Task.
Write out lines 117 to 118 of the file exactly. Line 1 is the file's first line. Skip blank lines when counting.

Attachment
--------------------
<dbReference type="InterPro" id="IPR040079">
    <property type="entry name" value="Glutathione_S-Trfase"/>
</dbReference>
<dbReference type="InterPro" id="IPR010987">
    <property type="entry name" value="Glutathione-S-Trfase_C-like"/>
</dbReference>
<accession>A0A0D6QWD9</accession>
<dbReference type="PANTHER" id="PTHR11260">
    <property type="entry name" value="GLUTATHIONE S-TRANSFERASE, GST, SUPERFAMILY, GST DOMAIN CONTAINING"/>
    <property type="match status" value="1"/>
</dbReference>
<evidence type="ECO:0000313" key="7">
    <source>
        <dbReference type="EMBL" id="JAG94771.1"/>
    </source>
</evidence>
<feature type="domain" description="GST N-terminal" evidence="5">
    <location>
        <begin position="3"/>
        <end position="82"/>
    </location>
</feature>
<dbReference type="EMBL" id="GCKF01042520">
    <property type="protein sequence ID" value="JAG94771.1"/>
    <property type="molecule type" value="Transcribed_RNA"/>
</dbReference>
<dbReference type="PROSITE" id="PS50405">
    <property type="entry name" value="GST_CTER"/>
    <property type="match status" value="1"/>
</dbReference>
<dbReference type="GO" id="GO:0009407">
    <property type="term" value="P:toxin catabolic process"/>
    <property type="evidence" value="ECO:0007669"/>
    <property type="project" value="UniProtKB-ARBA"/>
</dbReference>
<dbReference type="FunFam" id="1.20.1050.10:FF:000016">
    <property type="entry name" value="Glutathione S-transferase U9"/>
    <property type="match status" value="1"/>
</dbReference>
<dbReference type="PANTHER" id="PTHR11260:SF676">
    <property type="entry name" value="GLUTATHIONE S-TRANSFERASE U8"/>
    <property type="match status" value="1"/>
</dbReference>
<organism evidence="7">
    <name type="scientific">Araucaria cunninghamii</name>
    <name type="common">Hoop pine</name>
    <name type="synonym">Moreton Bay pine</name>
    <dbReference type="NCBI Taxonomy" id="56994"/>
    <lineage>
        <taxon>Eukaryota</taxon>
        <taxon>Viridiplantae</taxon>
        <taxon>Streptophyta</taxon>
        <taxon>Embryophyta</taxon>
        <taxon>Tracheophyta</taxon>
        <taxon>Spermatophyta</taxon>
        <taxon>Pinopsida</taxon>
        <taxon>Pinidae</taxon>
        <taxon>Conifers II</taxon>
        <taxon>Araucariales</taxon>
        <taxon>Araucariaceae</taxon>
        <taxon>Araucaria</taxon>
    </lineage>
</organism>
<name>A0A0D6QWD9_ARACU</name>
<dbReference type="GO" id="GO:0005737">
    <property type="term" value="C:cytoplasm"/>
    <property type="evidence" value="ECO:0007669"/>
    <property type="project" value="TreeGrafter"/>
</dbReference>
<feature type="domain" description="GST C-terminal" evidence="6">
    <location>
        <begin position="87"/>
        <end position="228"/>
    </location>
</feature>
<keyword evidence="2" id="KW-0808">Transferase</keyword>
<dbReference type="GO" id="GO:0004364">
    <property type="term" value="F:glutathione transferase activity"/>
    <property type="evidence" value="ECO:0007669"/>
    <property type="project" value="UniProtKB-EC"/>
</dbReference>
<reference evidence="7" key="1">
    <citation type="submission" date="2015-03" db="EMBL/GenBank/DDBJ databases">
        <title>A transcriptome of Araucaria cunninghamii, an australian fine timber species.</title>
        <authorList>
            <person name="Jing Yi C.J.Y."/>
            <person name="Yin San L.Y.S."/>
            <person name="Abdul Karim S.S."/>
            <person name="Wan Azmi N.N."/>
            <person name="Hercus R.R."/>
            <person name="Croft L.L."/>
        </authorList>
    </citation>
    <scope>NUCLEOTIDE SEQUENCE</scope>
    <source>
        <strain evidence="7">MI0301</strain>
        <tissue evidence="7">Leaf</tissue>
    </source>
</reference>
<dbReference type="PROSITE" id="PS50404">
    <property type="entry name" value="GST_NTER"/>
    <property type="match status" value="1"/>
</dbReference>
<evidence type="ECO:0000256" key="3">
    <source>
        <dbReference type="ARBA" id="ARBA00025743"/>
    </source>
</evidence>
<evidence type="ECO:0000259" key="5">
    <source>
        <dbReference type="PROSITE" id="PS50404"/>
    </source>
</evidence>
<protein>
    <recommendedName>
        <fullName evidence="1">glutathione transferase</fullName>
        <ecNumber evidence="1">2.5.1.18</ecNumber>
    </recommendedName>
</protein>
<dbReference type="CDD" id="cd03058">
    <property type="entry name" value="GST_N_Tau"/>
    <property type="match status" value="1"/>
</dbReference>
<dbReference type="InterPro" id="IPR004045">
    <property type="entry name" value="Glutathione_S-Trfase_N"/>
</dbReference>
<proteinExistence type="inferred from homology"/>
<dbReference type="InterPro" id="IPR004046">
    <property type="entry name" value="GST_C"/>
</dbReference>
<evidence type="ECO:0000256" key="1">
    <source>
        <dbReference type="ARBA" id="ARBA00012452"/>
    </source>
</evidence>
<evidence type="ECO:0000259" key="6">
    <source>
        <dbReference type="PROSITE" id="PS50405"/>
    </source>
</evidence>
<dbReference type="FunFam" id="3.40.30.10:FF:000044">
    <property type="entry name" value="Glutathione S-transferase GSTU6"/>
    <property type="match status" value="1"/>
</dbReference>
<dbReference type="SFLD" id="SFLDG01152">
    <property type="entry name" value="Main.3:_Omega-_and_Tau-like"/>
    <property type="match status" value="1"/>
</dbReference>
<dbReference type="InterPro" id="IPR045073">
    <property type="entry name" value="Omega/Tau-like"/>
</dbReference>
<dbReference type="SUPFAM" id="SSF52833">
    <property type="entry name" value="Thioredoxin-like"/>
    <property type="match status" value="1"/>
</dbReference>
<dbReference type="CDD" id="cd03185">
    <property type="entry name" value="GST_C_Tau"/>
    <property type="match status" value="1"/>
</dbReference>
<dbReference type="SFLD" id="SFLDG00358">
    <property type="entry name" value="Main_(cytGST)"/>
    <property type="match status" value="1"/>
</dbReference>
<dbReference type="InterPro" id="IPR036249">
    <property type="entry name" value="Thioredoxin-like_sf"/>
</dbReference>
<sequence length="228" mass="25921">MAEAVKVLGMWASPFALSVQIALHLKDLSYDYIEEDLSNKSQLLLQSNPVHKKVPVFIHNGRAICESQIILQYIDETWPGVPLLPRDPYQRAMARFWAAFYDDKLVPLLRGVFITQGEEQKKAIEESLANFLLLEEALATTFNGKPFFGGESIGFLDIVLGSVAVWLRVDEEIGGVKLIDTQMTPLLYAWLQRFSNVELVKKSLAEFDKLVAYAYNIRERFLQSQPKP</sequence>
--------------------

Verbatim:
        <ecNumber evidence="1">2.5.1.18</ecNumber>
    </recommendedName>